Now, on $X = H^n\times\mathbb{R}\times\mathbb{R}^n$, with projections $u:X\to\mathbb{R}$ and $(u_i):X\to\mathbb{R}^n$ onto the second and third factors, consider the Pfaffian system $\mathcal{I}$ generated by the $(n{+}1)$ linearly independent $1$-forms $$ \xi = \mathrm{d}u - u_i\ \omega_i \quad\text{and}\quad \xi_i = \mathrm{d}u_i +\theta_{ij}\ u_j - (T_{ij}+u\,\delta_{ij})\ \omega_j\,. $$ By the hypotheses on $T = T_{ij}\omega_i\omega_j$ and the curvature of $h$, this system is Frobenius, i.e., it satisfies $\mathrm{d}\xi \equiv \mathrm{d}\xi_i\equiv 0 \mod \mathcal{I}$.

Thus, $X$ is foliated by the leaves of $\mathcal{I}$, which are transverse to the fibers of the projection $\pi:X\to H^n$ onto the first factor. Since the system is affine linear in $(u,u_i)$, it follows that each leaf $L\subset X$ of $\mathcal{I}$ becomes a covering space of $H^n$ under the projection $\pi:L\to H^n$. Since $H^n$ is connected and simply-connected, such a projection is a diffeomorphism of the leaf $L$ with $H^n$ and hence has an inverse, which can be written in the form $\sigma:H^n\to L\subset X$ of the form $\sigma(p) = \bigl(p,f(p),f_i(p)\bigr)$. By construction, the function $f = u\circ\sigma:H^n\to\mathbb{R}$ and $(f_i) = (u_i)\circ\sigma:H^n\to\mathbb{R}^n$ must satisfy $$ df = f_i\ \omega_i \qquad\text{and}\qquad df_i = -\theta_{ij}\ f_j + (T_{ij}+f\delta_{ij})\ \omega_j\,. $$ The function $f$ is the potential that you seek.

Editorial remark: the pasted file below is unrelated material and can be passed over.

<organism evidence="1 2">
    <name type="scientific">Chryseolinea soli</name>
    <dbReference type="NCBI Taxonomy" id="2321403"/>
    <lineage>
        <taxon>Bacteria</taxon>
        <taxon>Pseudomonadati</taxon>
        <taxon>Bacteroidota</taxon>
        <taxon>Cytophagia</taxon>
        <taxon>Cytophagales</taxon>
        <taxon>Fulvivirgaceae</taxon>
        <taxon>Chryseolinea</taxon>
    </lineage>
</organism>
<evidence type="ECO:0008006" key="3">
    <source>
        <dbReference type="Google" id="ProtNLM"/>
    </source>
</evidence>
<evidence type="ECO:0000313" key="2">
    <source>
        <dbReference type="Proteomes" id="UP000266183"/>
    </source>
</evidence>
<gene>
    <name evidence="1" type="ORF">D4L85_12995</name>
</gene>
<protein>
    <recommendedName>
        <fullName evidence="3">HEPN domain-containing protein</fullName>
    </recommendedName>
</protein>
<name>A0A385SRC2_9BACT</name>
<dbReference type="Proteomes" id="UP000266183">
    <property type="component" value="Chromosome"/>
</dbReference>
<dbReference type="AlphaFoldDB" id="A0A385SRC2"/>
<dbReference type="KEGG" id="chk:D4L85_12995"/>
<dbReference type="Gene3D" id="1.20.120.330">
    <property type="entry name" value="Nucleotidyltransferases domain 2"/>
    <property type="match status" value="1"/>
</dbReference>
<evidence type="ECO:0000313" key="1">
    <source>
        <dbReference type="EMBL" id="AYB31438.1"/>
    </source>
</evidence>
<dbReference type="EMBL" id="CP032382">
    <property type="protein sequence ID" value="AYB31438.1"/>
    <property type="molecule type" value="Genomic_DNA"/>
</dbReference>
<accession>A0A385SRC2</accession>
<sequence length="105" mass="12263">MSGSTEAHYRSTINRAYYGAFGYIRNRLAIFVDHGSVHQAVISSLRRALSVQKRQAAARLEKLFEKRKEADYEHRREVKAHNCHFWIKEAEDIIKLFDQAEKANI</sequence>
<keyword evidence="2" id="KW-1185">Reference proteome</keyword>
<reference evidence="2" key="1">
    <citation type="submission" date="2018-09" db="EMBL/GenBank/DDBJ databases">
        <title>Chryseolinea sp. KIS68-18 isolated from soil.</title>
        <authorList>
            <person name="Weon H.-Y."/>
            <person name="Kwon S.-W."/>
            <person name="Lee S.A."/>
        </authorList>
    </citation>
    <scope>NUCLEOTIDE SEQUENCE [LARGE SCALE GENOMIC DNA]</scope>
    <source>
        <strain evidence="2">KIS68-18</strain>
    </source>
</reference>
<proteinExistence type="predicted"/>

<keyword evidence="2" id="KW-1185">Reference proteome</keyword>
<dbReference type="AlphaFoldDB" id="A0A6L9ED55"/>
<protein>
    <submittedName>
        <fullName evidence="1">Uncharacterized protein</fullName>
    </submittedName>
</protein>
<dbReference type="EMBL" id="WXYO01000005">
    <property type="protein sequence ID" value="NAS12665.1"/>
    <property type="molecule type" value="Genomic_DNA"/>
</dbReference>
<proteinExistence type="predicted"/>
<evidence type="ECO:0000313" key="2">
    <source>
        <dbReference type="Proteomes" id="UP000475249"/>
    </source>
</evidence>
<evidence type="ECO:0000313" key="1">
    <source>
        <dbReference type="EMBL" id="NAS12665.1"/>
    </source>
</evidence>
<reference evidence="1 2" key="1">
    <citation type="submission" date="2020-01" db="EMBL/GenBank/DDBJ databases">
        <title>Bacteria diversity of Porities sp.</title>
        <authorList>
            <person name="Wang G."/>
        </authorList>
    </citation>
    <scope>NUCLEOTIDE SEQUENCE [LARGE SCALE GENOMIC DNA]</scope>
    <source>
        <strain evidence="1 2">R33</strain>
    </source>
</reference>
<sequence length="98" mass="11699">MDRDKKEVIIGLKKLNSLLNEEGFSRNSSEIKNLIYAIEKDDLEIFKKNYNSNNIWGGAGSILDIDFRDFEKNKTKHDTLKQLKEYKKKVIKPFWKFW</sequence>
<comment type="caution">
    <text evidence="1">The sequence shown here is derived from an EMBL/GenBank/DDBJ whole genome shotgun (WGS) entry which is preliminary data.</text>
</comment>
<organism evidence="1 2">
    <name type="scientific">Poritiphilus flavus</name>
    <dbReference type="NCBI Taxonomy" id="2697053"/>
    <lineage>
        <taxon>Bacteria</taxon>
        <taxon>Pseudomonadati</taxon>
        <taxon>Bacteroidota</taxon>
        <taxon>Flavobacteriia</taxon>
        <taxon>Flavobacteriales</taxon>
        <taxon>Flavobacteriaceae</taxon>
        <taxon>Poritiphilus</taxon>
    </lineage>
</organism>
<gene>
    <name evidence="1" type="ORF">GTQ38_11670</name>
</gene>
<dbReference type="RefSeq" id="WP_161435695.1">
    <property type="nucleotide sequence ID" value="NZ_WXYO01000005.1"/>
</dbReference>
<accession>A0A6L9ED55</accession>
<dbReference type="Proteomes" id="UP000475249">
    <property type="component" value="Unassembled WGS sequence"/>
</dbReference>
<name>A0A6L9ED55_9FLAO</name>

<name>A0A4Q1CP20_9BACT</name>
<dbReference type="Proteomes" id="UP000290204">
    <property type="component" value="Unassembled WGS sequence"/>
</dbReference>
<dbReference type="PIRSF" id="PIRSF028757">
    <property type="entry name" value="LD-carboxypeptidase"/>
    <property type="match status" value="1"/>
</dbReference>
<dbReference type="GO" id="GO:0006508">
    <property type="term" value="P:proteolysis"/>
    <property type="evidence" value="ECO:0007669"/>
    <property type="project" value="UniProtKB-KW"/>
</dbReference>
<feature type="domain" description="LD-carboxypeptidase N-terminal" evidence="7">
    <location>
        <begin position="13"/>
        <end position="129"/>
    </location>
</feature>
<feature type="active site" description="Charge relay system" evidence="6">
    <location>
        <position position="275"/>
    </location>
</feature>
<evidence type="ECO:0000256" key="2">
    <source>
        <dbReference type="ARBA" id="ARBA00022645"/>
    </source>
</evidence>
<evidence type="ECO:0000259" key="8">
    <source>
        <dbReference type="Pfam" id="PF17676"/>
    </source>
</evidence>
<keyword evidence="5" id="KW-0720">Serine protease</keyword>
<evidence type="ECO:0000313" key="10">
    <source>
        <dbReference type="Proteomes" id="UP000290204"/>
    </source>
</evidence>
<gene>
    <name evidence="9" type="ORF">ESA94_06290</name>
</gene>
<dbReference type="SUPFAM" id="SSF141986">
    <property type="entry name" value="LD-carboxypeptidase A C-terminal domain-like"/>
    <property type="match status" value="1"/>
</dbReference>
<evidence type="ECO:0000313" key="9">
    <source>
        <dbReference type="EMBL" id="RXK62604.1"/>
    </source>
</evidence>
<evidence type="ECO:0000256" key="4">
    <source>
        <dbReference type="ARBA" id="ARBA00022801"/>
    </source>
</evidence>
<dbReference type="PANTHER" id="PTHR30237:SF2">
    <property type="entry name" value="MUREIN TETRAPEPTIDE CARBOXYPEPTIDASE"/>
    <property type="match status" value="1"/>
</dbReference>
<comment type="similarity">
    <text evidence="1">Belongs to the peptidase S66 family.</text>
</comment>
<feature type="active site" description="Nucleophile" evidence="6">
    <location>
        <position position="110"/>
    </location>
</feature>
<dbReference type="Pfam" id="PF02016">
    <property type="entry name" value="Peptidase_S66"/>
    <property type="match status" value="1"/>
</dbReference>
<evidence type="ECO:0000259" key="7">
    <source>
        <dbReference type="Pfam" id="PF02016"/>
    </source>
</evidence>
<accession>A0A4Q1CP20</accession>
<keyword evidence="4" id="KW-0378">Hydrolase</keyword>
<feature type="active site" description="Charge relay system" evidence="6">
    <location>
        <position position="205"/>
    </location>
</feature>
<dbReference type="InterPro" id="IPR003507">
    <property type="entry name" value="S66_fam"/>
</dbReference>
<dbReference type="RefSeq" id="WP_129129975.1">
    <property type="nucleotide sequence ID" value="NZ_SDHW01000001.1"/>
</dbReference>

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  • $\begingroup$ How do you come up with the second equation in (1)? In particular, does the coefficient in front of $f \delta_{ij}$ term matter? $\endgroup$ – Yegor Dec 5 '17 at 12:02